NEW YORK -- Stocks plunged Thursday in the worst one-day drop in more than two years, as investors absorbed fears that the American economy could enter a new recession.
A week's worth of declines in the stock market erupted into an outright plunge as a stream of bad news kept coming: The American economy is barely growing; the federal government is preparing to slash spending; and a growing crisis in Europe increasingly threatens to send shock waves through the system.
Experts say investors have factored in a terrifying risk -- that the economy might begin to contract.
"With the policymakers out of bullets and the economy slowing, the market is re-pricing the possibility of a genuine double-dip recession," said John Richards, head of strategy at Royal Bank of Scotland in the Americas.
"It isn't like that's everybody's mainline scenario, and it doesn't have to be for markets to go down," he continued. "All you've done is increased the risk of the double dip from one-in-20 to one-in-five, or maybe one-in-three. That's enough to cause a major sell-off in a market like this."
The bad news started Friday, when the government announced the economy grew at an annual rate of just 0.85 percent in the first half of the year. Seen in relation to population growth, gross domestic product actually shrank during the first three months of the year.
Over the weekend, lawmakers in Washington struck a deal that suggested help would not be on the way. Instead of renewing economic stimulus programs, the debt ceiling deal enacted large spending cuts over the next decade, a program that many experts say could threaten economic progress.
A plan for fiscal tightening could hardly be coming at a worse time, as key economic indicators point to a weakening recovery. The Institute for Supply Management announced Monday that the manufacturing sector had barely grown at all in July. Consumer spending fell in June, the government announced Tuesday, for the first decline in nearly two years.
Much as the end of a real estate boom in Japan in the 1990s set that country up for a so-called lost decade, the sense seems to be taking hold that the United States may now be following suit.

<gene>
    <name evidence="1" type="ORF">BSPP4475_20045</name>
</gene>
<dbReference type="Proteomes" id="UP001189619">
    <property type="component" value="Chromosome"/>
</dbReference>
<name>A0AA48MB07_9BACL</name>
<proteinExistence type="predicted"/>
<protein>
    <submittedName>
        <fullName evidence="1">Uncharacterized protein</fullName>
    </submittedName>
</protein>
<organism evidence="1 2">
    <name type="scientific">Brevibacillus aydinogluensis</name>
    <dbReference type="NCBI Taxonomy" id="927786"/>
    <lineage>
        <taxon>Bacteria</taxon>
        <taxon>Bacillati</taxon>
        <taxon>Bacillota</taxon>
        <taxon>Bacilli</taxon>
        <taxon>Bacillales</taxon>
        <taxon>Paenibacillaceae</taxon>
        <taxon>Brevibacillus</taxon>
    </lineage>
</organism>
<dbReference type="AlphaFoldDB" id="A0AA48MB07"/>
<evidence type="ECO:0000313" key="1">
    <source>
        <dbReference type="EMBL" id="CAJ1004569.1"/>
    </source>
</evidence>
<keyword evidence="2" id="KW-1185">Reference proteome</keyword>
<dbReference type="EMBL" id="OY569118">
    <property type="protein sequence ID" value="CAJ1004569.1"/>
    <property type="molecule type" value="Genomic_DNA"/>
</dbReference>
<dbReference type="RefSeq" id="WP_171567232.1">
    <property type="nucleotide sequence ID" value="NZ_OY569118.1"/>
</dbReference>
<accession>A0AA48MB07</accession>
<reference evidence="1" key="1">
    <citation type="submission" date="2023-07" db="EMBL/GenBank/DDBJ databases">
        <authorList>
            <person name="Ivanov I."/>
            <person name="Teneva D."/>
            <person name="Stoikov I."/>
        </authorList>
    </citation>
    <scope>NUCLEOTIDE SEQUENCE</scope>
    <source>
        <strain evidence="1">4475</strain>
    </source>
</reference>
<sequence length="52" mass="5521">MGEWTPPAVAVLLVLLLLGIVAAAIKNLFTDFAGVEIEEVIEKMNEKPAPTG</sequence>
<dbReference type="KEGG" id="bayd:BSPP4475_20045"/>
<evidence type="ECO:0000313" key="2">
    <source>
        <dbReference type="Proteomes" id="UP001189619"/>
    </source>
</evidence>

"The realization is dawning on the world that the future of the United States is bleak, that what we have been seeing is what we got. It's not going to really get much better," said Allen Sinai, chief global economist at Decision Economics.
"Our situation is not unlike Japan's," he continued. "When that realization dawns on financial markets, you get a huge shift in sentiment. It's always extreme."
The gloomy situation at home got an unwelcome jolt from abroad on Thursday, as investors began to fear for the economic health of Italy. After an announcement by the European Central Bank made it seem that the monetary authority might not intervene to assist the economies of Italy and Spain, investors entered panic mode, causing the yields on Italian debt to shoot higher.
It was only the latest sign of the worsening crisis among countries that share the euro currency. With Greece mired in a fiscal disaster, experts fear a widespread loss of confidence among investors, a scenario that could raise the cost of borrowing for a group of weak nations -- and even push governments into default.
"The crisis has entered a self-fulfilling phase," said Biagio Lapolla, a rates strategist at Royal Bank of Scotland in London. "We're not talking anymore about a specific country's problem. We're talking about a euro-wide systemic crisis."
Interest rates on Italian debt rose to fresh highs as the Italian stock market plunged. Yields on 10-year Italian debt rose above 6.2 percent Thursday, as the difference between that rate and the rate of relatively safe German debt reached a new record.
Meanwhile, stocks in the U.S. were dropping. The Dow lost 513 points by the stock market's close.
Investors piled into safe-haven Treasury debt as they sold equities, pushing U.S. debt yields lower. The interest rate on the 10-year Treasury note plunged to 2.4 percent, a level not seen since last fall, Bloomberg data show.
All eyes are on Friday's unemployment report. The jobless rate, at 9.2 percent in June, has risen for three straight months, intensifying worries that the economy could slow to a stall.
"Fears the U.S. economy is headed for another recession have started to grow again," said Paul Dales, senior U.S. economist at Capital Economics. "It really started around the end of last week, when we had a really weak GDP report in the United States, and then it's just grown from that."